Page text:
Translated proverbs can sound downright bizarre to a foreign ear. So embedded in a culture, it’s almost impossible
to understand from an outside point of view. We challenged Japan-based artists to interpret the wisdom of these kotowaza (Japanese proverbs) in their own illustrative styles.
Literally: “My hand is coming out of my throat.”
Equivalent: “I really want that!”
“I find this kotowaza slightly discomforting. I imagine someone with a desire so strong that their hand really does grow out of their throat, stretching almost monstrously towards their target. Especially when I hear it in Japanese, I imagine a yokai (a supernatural creature in Japanese folklore).
In my drawing, I hoped to express the phenomenon of craving something so powerfully that we lose sight of our surroundings. Sometimes I become so utterly focused on my desire that I act a little foolishly and unconsciously put myself in harm’s way.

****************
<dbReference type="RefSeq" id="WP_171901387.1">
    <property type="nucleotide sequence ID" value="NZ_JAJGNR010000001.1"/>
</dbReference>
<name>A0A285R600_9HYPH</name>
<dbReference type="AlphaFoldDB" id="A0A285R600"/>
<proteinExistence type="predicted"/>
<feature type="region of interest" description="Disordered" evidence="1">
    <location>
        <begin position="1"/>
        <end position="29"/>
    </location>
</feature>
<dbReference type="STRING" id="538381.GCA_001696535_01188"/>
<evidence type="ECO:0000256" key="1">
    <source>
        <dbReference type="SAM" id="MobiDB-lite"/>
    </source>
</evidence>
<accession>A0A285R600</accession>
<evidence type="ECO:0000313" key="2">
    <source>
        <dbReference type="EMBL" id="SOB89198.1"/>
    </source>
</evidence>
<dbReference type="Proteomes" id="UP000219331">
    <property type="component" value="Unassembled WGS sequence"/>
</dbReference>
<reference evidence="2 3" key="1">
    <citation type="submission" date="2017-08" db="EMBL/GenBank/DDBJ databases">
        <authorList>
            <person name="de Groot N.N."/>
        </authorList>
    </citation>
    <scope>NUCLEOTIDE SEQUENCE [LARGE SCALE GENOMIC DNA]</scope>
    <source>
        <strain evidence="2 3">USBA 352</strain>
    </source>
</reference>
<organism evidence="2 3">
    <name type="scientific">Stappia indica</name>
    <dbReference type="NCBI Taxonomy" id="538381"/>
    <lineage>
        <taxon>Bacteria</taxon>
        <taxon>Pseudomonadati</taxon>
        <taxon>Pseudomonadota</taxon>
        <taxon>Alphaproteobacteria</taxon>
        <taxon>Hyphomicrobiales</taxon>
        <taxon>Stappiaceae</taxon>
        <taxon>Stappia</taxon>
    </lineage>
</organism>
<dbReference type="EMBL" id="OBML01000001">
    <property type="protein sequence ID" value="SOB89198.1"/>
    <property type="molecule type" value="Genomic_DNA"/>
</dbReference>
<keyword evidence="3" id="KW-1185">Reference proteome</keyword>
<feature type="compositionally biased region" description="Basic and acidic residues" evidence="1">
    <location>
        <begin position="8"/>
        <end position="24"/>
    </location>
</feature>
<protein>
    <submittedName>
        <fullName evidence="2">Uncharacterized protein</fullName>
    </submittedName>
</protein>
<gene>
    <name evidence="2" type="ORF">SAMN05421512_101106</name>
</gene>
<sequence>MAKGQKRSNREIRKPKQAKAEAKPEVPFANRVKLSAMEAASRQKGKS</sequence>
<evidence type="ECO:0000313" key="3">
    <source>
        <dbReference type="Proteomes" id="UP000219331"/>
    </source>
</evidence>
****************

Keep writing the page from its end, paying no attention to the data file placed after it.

I believe that our desires, when powerful, can fuel us in ways that enable us to achieve great things. It’s also important to note when we become a little less sane in the process. In a way, this drawing acts as a gentle reminder to myself of just that.
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Literally: “Speak of tomorrow and the ogres laugh.”
Equivalent: “No one knows what the future holds.”
“When I think about and read this Japanese proverb, I feel a strong negative feeling regarding the folly of humans and impermanence regarding life. However, with the English equivalent, I sense a more positive direction — endless possibilities, transformation, etc. So, I’ve opted to touch on both of those and use imagery and symbols found in golden age Dutch paintings, particularly vanitas still life paintings. My goal is to juxtapose the negative and positive interpretations of the proverb.”
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Literally: “Never having had to lift anything heavier than chopsticks.”
Equivalent:“Born with a silver spoon in your mouth.”
SASHIMI’s work often uses vibrant pop-art colors and endearingly innocent figures. When we gave SASHIMI this kotowaza, we wanted to see what kind of atmosphere she’d give to the character and scene. Would the point of view of the illustration be that of a criticizing gaze upon the subject? Would the character appear naive? Greedy?